Psychoanalysis for Social Anxiety Disorder

Overview of Psychoanalysis for Social Anxiety Disorder

Psychoanalysis is sometimes used to treat SAD.
SAD can sometimes be treated through psychoanalysis. Bruce Ayres / Getty Images

Psychoanalysis for social anxiety disorder (SAD) is based on psychodynamic theory, which was originally attributed to Sigmund Freud.

From a psychodynamic perspective, social anxiety disorder is believed to be part of a larger problem that develops during childhood. Scientists with this perspective view anxiety as a disorder of childhood origin. Therefore, they see your social anxiety as resulting from your early experiences and attachments to your caregivers and other important people in your life.

Psychodynamic Theory of Social Anxiety Disorder

Although there is no comprehensive psychoanalytic theory of SAD, there are several beliefs about the origins of social anxiety from this perspective.

According to psychodynamic theory, your social anxiety may be the result of the following:

  • an expectation of shame and humiliation elicited by critical or harsh parents
  • a conflict between your need to achieve and succeed, and your fear of success
  • a conflict between your need for independence and your fear of rejection or abandonment by your parents
  • your narcissistic fear of being unable to make a perfect impression

Each of these conflicts is believed to result in shame, social withdrawal, insecurity and low self-esteem.

Psychoanalytic Therapy for Social Anxiety Disorder

The goal of psychoanalytic therapy for SAD is to uncover underlying conflicts believed to cause the disorder and work through these issues.

Your psychoanalyst will work with you to determine the unique conflicts and childhood issues that may be linked to your social anxiety.

In addition, your therapist will discuss potential issues that may affect therapy that are unique to social anxiety disorder. For example, you may find yourself expecting that your therapist will judge you negatively.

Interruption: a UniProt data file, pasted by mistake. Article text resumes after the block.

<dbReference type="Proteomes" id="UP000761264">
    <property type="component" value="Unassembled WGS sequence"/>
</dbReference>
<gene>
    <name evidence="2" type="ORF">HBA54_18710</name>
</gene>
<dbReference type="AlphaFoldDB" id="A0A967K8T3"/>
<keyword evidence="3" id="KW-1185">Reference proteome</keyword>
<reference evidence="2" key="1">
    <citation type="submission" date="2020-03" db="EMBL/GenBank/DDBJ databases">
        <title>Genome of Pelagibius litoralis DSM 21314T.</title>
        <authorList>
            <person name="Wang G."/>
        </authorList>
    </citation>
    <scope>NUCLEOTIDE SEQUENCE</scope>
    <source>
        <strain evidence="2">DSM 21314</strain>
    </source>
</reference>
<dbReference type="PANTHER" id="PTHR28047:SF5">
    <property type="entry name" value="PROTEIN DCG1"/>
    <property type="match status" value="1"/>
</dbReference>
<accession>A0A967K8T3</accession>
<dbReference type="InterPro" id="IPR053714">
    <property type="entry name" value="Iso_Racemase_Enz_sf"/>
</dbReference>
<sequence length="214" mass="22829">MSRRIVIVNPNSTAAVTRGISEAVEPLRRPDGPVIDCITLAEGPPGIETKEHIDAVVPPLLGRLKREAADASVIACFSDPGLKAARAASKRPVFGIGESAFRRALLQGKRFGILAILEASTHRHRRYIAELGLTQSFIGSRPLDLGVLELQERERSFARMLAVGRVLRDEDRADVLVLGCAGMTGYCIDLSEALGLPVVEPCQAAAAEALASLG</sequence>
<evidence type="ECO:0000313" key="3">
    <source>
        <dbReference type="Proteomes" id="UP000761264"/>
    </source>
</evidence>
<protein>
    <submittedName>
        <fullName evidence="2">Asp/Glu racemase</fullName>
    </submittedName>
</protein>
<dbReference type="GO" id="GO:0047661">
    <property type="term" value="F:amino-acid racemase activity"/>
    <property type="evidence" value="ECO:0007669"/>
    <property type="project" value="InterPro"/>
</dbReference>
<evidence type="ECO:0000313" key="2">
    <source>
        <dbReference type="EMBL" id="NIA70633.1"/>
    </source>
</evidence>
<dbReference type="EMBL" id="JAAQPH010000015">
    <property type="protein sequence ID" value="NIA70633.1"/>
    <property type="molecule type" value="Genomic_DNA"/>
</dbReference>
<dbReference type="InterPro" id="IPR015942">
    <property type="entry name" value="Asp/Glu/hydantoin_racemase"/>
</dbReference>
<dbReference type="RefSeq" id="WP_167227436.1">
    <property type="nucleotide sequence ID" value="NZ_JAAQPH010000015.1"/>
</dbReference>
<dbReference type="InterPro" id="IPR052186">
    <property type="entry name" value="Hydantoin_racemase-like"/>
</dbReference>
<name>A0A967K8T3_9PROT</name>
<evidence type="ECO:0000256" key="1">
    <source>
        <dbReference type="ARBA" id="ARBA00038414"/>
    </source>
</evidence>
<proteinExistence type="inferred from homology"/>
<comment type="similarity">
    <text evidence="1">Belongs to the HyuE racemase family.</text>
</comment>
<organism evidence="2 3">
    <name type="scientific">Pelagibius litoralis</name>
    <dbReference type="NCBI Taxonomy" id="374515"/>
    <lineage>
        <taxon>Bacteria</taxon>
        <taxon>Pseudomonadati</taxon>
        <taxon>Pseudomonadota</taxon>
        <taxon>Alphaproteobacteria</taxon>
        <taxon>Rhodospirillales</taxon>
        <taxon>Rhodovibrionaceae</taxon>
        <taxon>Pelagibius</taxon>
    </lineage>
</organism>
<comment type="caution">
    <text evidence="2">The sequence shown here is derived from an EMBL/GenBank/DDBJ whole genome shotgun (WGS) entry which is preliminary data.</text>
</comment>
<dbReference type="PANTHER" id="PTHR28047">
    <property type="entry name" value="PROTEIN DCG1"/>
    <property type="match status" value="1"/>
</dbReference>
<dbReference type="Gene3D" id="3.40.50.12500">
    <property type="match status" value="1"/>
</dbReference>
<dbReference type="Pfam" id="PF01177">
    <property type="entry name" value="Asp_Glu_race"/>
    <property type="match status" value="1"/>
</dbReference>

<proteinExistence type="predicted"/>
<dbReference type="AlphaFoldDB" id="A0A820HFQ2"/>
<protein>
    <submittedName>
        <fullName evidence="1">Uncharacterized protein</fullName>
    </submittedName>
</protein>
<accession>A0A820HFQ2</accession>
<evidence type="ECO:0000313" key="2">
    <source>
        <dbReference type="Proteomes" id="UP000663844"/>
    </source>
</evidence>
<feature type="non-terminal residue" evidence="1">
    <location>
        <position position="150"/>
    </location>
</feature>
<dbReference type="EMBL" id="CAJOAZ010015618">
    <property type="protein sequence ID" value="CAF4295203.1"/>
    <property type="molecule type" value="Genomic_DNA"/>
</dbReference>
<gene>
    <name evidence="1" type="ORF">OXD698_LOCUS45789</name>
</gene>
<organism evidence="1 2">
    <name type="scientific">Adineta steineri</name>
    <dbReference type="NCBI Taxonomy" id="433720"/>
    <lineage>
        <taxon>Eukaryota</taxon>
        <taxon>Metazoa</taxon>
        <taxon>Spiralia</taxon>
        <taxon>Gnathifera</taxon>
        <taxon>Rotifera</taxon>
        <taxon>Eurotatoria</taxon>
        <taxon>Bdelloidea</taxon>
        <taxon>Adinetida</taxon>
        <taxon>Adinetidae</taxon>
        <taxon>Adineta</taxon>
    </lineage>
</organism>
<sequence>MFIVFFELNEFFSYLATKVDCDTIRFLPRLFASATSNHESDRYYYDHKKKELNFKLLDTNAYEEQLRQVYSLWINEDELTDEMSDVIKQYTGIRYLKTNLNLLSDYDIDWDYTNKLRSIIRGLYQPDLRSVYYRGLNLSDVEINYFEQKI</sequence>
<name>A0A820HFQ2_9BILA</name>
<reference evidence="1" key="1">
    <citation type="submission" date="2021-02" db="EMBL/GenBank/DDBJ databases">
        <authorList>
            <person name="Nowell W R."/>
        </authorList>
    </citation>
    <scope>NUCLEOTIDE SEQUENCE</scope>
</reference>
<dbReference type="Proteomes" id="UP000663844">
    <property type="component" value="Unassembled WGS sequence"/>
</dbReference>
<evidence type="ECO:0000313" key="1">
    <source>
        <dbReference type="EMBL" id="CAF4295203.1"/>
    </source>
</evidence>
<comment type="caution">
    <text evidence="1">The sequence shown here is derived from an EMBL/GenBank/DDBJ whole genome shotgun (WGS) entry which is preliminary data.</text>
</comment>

Or, you may have trouble trusting your therapist.

Relevant Research Findings

In a 2013 multicenter randomized controlled trial, 495 patients with social anxiety disorder were randomly assigned to receive either cognitive-behavioral therapy (CBT), psychodynamic therapy or a wait-list condition. Assessments were conducted at baseline and at the end of treatment using the Liebowitz Social Anxiety Scale among other tests. Response rates for CBT, psychodynamic therapy and the wait-list control were 60%, 52% and 15%, respectively. Remission rates were 36%, 26% and 9%, respectively.

These findings show that CBT and psychodynamic therapy are better than being on a wait list to receive treatment both in terms of response and remission. However, cognitive-behavioral therapy was superior to psychodynamic therapy when it came to remission.

However, in a 2014 study of CBT verus psychodynamic psychotherapy for SAD, both treatments were found to be highly efficacious. In another 2014 study of the long-term outcomes of CBT and psychodynamic therapy for social anxiety disorder, participants were followed for 24 months. Response rates were about 70% for both treatments at 2-year follow-up and remission rates were nearly 40% for both.

In a 2016 multicenter trial of patient characteristics that predict outcomes of psychodynamic psychotherapy for social anxiety disorder, it was found that the most important predictor of treatment outcomes was the level of severity of social anxiety prior to treatment.

These conflicting results indicate the need for further research on the effectiveness of psychodynamic psychotherapy for social anxiety disorder over the long-term.

A Word From Verywell

Based on current research evidence, psychodynamic therapy is likely as good as CBT when it comes to immediate response to treatment. However, over the long-term, cognitive-behavioral therapy may be more effective.

Sources:

Bögels SM, Wijts P, Oort FJ, Sallaerts SJM. Psychodynamic psychotherapy versus cognitive behavior therapy for social anxiety disorder: an efficacy and partial effectiveness trial. Depress Anxiety. 2014;31(5):363-373. doi:10.1002/da.22246.

Leichsenring F, Salzer S, Beutel ME, Herpertz S, Hiller W, Hoyer J et al. Psychodynamic therapy and cognitive-behavioral therapy in social anxiety disorder: a multicenter randomized controlled trial. American Journal of Psychiatry 2013;170(7):759–767. doi: 10.1176/appi.ajp.2013.12081125.

Leichsenring F, Salzer S, Beutel ME, et al. Long-term outcome of psychodynamic therapy and cognitive-behavioral therapy in social anxiety disorder. Am J Psychiatry. 2014;171(10):1074-1082. doi:10.1176/appi.ajp.2014.13111514.

Shedler G. The efficacy of psychodynamic psychotherapyAmerican Psychologist. 2010; 65(2): 98-109.

Wiltink J, Hoyer J, Beutel ME, et al. Do Patient Characteristics Predict Outcome of Psychodynamic Psychotherapy for Social Anxiety Disorder? PLoS ONE. 2016;11(1):e0147165. doi:10.1371/journal.pone.0147165.

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